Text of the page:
Tuesday, 21 February 2012

A Book At Beertime: 'Brewed Awakening'

Do you really want to know what craft beer is all about?

At a time when the British Beer Blogosphere is engaged in sporadic but intense efforts to decode that seemingly innocuous description, here's a new book that promises to take us 'Behind The Beers And Brewers Leading The World's Craft Brewing Revolution'. Being it's an American book, and seeing how we seem to have imported the term from there, along with some of their fine beer, perhaps the key lies within.

Brewed Awakening is written by Joshua Bernstein, a resident of Brooklyn, NY. This, his first book, is The Ultimate Beer Geek's Journal. Bernstein eschews a chronological narrative in favour of a non-linear exploration of themes and trends around craft beer and brewing in the US today, gathering perspective and insight from the stories of brewers, bar owners and other industry figures representing every facet of the current US brewing scene. What you get is a series of fascinating conversations about beer and brewing which don't draw any conclusions. After all, the story of American Craft Beer is still being written. I could see some of these conversations being carried on elsewhere, over a pint or online.

If you aren't acquainted with the US scene, don't worry. Familiar names and themes pop up all over the book. Commentator Lew Bryson takes up the cudgels on behalf of session-strength beers, our own Englishman In New York Alex Hall educates and opines on cask ale, Ron Pattinson considers revival of styles, even Hardknott Dave gets a name-check, as Brewers' Union Local 180 owner Ted Sobel relates his first experience of David's “warm, flavourful bitters” during a trip to the UK. (Tee hee). Russian River's Vinnie Cilurzo discusses sour beers, Mitch Steele from Stone relates his first experience of Black IPA in the section on hops.

Bernstein covers developments such as concepts of terroir and perceived snobbery in producing 'Estate' beers; the development of organic and gluten-free beer; the nanobrewing phenomenon; the limited-release hoo-hah thing (he's a fan, I still think it's bad for beer)... The breadth of the subject matter is as vast as the country itself, but you never feel overwhelmed. It's an easy story to engage with. Some of it is creepy, though. Remember this? Bernstein knows who made that film, and speaks to him and other fans of beer ageing, and includes information on building your own beer mausoleum. Everybody has a stash, I expect (including me) but this seems a new form of 'extreme'. “Dr.” Bill Sysak from Stone is pictured looking as if he's washing down a liver with fava beans. Throughout the book, Bernstein's themes and trends are illustrated with suggestions of beer to try from across the US and, sometimes, elsewhere.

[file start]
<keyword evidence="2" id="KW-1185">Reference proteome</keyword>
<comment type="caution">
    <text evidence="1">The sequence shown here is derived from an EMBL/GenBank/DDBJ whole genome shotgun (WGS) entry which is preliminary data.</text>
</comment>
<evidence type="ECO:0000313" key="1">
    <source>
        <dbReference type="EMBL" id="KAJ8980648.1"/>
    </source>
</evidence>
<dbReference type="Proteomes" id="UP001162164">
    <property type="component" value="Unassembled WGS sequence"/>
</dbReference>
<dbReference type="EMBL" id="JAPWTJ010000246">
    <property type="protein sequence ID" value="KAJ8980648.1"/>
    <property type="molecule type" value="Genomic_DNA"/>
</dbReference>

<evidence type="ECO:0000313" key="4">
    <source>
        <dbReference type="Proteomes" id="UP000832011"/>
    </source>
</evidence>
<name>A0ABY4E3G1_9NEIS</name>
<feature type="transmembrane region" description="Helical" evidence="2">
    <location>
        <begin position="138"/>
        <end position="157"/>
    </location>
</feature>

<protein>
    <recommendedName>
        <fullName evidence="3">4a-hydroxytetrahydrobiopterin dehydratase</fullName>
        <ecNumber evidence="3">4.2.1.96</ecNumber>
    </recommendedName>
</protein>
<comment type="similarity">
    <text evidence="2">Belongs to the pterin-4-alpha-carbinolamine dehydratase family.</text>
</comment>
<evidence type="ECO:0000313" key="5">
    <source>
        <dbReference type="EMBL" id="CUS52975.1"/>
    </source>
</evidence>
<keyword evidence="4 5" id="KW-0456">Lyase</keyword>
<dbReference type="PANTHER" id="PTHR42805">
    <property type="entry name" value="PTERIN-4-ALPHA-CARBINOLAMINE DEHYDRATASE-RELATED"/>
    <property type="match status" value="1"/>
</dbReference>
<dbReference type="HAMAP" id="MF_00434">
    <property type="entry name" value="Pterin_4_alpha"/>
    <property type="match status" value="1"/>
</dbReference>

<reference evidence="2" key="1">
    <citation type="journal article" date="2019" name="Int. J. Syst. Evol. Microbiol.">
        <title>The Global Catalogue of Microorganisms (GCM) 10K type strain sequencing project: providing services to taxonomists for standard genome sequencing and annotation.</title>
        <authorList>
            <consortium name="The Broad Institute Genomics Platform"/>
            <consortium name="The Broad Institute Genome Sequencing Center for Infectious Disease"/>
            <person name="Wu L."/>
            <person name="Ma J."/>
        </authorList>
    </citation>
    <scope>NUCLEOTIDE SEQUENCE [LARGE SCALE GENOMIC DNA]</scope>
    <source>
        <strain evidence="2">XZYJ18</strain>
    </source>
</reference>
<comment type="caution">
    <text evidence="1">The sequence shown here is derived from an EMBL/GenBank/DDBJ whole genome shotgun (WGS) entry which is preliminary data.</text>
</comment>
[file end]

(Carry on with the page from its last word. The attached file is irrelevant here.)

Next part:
The cover blurb claims for an international outlook are a little spurious. Of course, you could argue that most of the beer and brewers leading this revolution are in the US, so for international perspective Bernstein appears to have identified brewers outside the US who export to there, and who display a clear American influence in their beers and ethos. Luke Nicholas of Epic in New Zealand, Kjetil Jikiun of Nøgne Ø (pictured in the back room at Mug's Ale House in Brooklyn, I think), gypsy brewer Mikkel Borg Bergsø, Mexico's Cucapa and the Dieu Du Ciel team in Montreal all get profiled, while batting for Beautiful British Brewing we get, once again, Brewdog.

Typically, the reader learns “most British breweries make boring, thoughtless, insipid and lacklustre beer blablabla raising the bar of beer produced in the UK yadda yadda drinkers not accept what multinationals or lazy brewers term beer gabble gabble zzzzz”. I know Brewdog have an American business to grow, but do they have to do down every other UK brewer in the process? It's more than boring now, it's just bollocks. Still, mustn't get sidetracked...

The book has some memorable soundbites from various interviewees and the author. Here are a few of my favourites...

In America, you still sell beer through T&A” Mike Cadoux, Peak Organic Brewing (on the challenges facing brewers of organic beer)

Craft beer enhances our time together; session beer extends it. Who doesn't want to extend the good times?” Chris Lohring, Notch Brewing (on session-strength beer)

For many serious beer quaffers, can is a four-letter word.” the author (on canning beer)

We're willing to take a knock on the pretentious scale so we can get people to start thinking about beer as an agricultural product again.” Bill Manley, Sierra Nevada Brewing Co (on the idea of terroir in beer and criticism of SN's 'Estate' beers)

Cask's most tireless cheerleader...” the author (describing Alex Hall)

They ask, 'Do you have this? Do you have that?' They just run down a list of what we make. They seem to know nothing about beer. They just want to buy it, so they can sell it on eBay and make $150.” Ben Weiss, The Bruery (on filthy traders and hoarders)